College of Liberal Arts & Sciences

# Grad Student Handbook

## Ph.D. in Mathematics Degree Requirements

Check also the section Doctor of Philosophy in the Mathematics Graduate Programs of Study.

## I. Core Areas and Core Courses

The core areas and core course sequences are:

- Algebra: Abstract Algebra I-II (MATH:5000 - MATH:5010)
- Analysis: Introduction to Analysis I-II (MATH:5200 - MATH:5210)
- Topology: General Topology (MATH:5400) - Introduction to Smooth Manifolds (MATH:5410)
- Differential Equations with Numerical Methods: Nonlinear Dynamics with Numerical Methods (MATH:5600) - Partial Differential Equations with Numerical Methods (MATH:5700)
- Numerical Analysis: Numerical Analysis I & II (MATH:5800-MATH:5810)

Each Ph.D. student is required to demonstrate competence in four core areas within the first two years of graduate study, either by passing (grade of C- and higher) each of the MATH:5000-level corresponding courses or by passing the relevant area of the Ph.D. Qual Exam with a mark of "Ph.D. level pass" (see Section II).

Graduate-level courses transferred from other universities may be used to satisfy part of these requirements, subject to approval of the DGS and the Graduate Committee.

## II. Ph.D. Qualifying Examinations (Ph.D. Qual Exams)

Each Ph.D. student is required to pass the Ph.D. Qual Exams within the first two years of graduate study. The five examination areas are based on the five MATH:5000-level core course sequences listed in Section I. The Ph.D. Qual Exams will be offered in all areas (as needed by student registration) at the beginning of each fall and spring semester. A Ph.D. student must register for the Ph.D. Qual Exams by the announced deadline, usually about a month before the start of the semester. A Ph.D. student cancelling his/her registration must do so at least one week prior to the Ph.D. Qual Exams session. After this date, any examination area not taken will be marked as "fail."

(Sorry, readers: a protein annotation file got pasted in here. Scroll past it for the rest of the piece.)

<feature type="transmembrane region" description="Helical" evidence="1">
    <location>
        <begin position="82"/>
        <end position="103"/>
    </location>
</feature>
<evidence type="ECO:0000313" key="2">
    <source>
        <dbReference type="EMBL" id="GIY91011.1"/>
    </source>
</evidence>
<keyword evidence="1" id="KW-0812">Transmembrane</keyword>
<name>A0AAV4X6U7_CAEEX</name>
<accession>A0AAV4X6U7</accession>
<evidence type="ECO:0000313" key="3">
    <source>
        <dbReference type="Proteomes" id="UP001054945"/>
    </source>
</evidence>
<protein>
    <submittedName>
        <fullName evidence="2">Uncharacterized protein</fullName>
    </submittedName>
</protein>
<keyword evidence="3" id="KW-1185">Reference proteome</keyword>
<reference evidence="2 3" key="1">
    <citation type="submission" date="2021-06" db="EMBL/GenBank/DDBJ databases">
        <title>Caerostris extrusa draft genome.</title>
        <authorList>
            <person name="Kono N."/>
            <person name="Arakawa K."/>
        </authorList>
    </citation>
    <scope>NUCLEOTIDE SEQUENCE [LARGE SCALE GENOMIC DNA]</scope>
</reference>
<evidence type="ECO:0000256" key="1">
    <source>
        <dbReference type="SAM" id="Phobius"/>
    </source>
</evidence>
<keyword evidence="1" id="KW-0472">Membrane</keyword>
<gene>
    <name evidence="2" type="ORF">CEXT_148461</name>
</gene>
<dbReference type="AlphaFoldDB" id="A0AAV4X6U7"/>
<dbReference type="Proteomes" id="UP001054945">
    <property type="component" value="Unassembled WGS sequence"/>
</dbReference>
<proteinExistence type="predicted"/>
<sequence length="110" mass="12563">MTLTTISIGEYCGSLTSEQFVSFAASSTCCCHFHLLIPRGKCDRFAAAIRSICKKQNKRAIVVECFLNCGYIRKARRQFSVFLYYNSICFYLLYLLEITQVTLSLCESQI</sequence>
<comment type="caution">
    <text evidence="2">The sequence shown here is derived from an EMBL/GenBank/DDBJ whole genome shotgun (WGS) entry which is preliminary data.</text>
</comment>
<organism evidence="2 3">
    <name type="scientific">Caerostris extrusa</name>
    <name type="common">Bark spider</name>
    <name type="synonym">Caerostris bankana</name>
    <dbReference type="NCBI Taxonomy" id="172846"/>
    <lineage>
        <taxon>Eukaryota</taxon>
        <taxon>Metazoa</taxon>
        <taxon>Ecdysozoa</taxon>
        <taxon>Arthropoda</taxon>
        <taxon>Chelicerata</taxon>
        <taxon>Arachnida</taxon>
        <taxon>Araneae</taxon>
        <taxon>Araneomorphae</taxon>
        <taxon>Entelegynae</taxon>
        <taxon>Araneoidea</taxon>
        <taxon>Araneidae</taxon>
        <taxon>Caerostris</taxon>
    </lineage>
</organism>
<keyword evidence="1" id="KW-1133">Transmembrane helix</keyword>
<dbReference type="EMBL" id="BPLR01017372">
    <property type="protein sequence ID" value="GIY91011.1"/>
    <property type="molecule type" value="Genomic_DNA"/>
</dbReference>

The Ph.D. Qual Exams consist of examinations in core areas (see Section I) chosen by the Ph.D. student. Each examination area is three hours long and can be taken during different sessions. For each examination area a student will receive a grade of "Ph.D. level pass", "Master's level pass" or "fail." An honorific grade of "Ph.D. level pass with Distinction" will be given for exceptional performance. To pass the Ph.D. Qual Exams a Ph.D. student must pass three different examination areas with the mark of "Ph.D. level pass". Each examination area can be attempted at most three times. For a repeated examination area the best result counts, i.e., a mark of "fail" does not replace a mark of "Master's level pass". It is not mandatory for a student to retake an examination area with a mark of "fail" or "Master's level pass" in a subsequent session, another area can be substituted. As an exception to the above rules, a Ph.D. student is considered as having passed the Ph.D. Qual Exams in the situation that at least three examination areas are taken during the same session and the result of three of those examinations consists at least of two "Ph.D. level passes" and one "Master's level pass". Note that an examination area passed with a "Ph.D. level pass" cannot be repeated.

### Sample Timelines:

The core course requirements and Ph.D. Qual Exams system allow for example:

- Entering Ph.D. students with exceptional preparation the opportunity to pass the Ph.D. Qual Exams at the start of their graduate study, and move directly to research related activities, finish both core course requirements and Ph.D. Comp Examination by the beginning of their second year;